Management Practices Across Firms and Nations
AbstractWe use an innovative survey tool to collect management practice data from 731 medium sized manufacturing firms in Europe and the US. We find these are strongly associated with better firm performance in terms of productivity, return on capital employed (profitability), Tobinâs Q and sales growth. We also find a surprisingly large dispersion of management practices across firms with a long âtailâ of poorly managed firms. This presents a dilemma - why do so many firms continue to exist while apparently deploying inferior management practices? Our analysis suggests that this is due, in part, to a combination of: (i) competition, with tougher product market competition fostering better management practices; (ii) firm age, with younger market entrants utilising better management techniques; and (iii) regulation, with stronger labour market regulation apparently inhibiting the deployment of best practice management.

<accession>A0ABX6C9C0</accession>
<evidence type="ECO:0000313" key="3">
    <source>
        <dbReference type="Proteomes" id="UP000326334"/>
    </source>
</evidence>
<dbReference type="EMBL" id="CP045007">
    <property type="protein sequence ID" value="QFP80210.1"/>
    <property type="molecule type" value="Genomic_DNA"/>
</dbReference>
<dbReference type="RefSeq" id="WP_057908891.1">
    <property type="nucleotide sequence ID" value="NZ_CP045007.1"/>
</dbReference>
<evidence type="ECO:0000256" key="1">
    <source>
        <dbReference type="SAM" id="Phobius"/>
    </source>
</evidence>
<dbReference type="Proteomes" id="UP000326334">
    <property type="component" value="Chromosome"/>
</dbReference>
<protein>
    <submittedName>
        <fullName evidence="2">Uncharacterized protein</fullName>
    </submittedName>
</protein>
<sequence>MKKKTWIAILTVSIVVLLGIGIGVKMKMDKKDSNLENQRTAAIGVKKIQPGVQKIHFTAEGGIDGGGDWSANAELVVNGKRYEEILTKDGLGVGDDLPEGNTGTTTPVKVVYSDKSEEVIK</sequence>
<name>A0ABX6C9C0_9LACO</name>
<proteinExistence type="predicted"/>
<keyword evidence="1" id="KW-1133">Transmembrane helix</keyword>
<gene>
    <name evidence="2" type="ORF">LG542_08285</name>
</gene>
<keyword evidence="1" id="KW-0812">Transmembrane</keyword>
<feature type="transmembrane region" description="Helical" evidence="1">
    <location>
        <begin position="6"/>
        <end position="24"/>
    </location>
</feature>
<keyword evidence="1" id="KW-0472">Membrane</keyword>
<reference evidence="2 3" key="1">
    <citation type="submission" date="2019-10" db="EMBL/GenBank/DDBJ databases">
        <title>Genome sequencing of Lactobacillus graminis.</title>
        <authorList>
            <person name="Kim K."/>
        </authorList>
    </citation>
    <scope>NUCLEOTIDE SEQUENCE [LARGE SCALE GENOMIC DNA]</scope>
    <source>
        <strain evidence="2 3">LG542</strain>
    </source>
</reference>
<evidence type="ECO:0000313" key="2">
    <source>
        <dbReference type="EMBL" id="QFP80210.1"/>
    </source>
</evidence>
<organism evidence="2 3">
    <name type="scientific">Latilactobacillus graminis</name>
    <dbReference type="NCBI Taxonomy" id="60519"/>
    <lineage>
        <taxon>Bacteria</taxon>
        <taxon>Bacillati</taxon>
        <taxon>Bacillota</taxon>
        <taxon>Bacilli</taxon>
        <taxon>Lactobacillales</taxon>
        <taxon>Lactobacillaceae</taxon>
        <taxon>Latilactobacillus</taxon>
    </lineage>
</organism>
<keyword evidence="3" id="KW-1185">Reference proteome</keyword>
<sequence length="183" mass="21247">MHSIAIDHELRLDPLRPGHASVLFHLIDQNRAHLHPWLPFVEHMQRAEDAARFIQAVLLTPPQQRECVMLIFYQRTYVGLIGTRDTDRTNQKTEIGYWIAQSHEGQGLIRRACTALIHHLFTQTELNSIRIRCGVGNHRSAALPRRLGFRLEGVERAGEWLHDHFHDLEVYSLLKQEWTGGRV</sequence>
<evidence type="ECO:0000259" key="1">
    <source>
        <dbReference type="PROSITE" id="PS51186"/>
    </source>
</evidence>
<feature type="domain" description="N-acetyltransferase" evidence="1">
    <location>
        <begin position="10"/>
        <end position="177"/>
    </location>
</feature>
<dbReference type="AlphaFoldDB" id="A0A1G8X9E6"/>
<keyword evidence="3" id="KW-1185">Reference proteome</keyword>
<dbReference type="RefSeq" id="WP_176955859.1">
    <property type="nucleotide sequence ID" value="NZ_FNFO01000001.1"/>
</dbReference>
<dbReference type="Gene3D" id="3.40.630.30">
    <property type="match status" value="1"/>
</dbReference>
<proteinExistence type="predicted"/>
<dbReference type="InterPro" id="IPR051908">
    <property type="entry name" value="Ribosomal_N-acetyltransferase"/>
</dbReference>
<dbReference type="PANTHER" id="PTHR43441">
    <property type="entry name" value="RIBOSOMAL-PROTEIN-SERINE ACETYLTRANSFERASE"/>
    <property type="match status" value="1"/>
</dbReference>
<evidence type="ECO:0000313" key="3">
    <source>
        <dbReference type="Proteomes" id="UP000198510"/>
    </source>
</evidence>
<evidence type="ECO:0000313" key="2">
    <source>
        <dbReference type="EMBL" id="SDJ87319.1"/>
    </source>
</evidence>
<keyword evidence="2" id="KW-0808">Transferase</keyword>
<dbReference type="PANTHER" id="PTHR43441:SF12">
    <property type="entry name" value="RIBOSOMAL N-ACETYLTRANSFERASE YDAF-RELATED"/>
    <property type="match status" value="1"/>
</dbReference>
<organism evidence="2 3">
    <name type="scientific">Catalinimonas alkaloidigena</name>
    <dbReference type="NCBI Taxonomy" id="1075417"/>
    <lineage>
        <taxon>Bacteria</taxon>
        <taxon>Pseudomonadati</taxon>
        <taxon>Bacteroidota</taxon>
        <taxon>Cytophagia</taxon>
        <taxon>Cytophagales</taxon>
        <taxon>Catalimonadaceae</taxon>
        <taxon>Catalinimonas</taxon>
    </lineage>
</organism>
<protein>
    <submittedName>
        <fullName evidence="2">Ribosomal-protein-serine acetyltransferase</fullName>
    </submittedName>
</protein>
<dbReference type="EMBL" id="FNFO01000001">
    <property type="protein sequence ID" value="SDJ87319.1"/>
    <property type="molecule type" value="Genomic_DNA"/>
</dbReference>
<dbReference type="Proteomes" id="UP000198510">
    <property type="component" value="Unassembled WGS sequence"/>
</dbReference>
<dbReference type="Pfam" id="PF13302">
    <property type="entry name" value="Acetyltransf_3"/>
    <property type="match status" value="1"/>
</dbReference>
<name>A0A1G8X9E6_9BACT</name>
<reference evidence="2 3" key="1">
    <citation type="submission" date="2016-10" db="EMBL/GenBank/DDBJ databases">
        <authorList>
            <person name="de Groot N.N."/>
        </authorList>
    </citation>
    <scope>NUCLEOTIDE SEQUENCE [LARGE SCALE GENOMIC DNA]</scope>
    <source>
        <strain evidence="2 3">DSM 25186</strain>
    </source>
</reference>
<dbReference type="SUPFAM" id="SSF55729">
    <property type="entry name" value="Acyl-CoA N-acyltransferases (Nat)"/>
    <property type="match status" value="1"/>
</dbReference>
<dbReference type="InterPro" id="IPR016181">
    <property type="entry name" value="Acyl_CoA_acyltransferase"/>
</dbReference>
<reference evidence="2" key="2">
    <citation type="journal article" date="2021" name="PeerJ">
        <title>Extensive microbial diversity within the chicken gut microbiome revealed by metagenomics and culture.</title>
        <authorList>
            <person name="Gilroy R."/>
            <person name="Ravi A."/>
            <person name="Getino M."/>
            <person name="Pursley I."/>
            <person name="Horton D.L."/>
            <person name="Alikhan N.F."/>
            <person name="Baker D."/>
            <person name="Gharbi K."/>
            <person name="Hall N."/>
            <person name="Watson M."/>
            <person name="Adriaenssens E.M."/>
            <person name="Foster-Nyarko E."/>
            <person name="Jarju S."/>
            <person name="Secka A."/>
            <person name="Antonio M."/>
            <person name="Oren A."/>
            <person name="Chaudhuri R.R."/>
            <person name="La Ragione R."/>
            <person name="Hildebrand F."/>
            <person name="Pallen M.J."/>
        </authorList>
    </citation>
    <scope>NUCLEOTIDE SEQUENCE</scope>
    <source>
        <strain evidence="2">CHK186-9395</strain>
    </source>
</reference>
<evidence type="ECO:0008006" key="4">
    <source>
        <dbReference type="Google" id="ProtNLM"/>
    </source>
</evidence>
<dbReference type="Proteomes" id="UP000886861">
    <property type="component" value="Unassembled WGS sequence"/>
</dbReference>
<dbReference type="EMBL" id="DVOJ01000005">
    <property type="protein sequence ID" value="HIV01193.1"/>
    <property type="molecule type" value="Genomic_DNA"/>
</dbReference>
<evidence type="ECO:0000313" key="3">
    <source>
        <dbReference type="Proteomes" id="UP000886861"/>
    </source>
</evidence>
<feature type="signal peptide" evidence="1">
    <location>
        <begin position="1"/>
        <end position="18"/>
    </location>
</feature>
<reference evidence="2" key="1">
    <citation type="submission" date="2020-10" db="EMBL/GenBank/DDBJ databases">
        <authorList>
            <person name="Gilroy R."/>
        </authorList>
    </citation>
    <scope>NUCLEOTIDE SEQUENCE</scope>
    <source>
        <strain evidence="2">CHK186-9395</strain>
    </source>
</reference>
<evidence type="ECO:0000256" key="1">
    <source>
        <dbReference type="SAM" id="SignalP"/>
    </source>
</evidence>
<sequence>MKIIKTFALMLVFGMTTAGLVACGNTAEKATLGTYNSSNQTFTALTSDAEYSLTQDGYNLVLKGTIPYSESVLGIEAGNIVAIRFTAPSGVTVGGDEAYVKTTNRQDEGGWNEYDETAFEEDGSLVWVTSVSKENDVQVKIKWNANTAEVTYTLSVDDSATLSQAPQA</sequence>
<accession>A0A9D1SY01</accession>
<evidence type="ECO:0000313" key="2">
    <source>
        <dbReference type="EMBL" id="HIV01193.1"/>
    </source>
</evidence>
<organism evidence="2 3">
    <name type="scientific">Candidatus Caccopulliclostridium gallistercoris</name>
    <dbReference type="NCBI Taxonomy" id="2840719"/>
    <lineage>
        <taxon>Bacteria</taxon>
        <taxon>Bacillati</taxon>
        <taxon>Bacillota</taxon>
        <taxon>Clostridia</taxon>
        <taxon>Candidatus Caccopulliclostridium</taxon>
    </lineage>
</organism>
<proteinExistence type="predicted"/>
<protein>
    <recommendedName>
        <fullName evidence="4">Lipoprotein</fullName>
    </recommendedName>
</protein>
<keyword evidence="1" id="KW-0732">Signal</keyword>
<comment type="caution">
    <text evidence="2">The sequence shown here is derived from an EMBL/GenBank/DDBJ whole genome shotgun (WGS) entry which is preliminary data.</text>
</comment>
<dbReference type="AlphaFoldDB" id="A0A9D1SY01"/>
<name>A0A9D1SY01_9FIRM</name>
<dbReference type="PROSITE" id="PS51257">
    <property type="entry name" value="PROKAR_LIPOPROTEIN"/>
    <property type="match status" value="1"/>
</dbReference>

Download InfoIf you experience problems downloading a file, check if you have the proper application to view it first. In case of further problems read the IDEAS help page. Note that these files are not on the IDEAS site. Please be patient as the files may be large.
Bibliographic InfoPaper provided by Centre for Economic Performance, LSE in its series CEP Special Papers with number 17.
Date of creation: Jun 2005
Date of revision:
Contact details of provider:
Web page: http://cep.lse.ac.uk/_new/publications/series.asp?prog=CEPSP
Other versions of this item: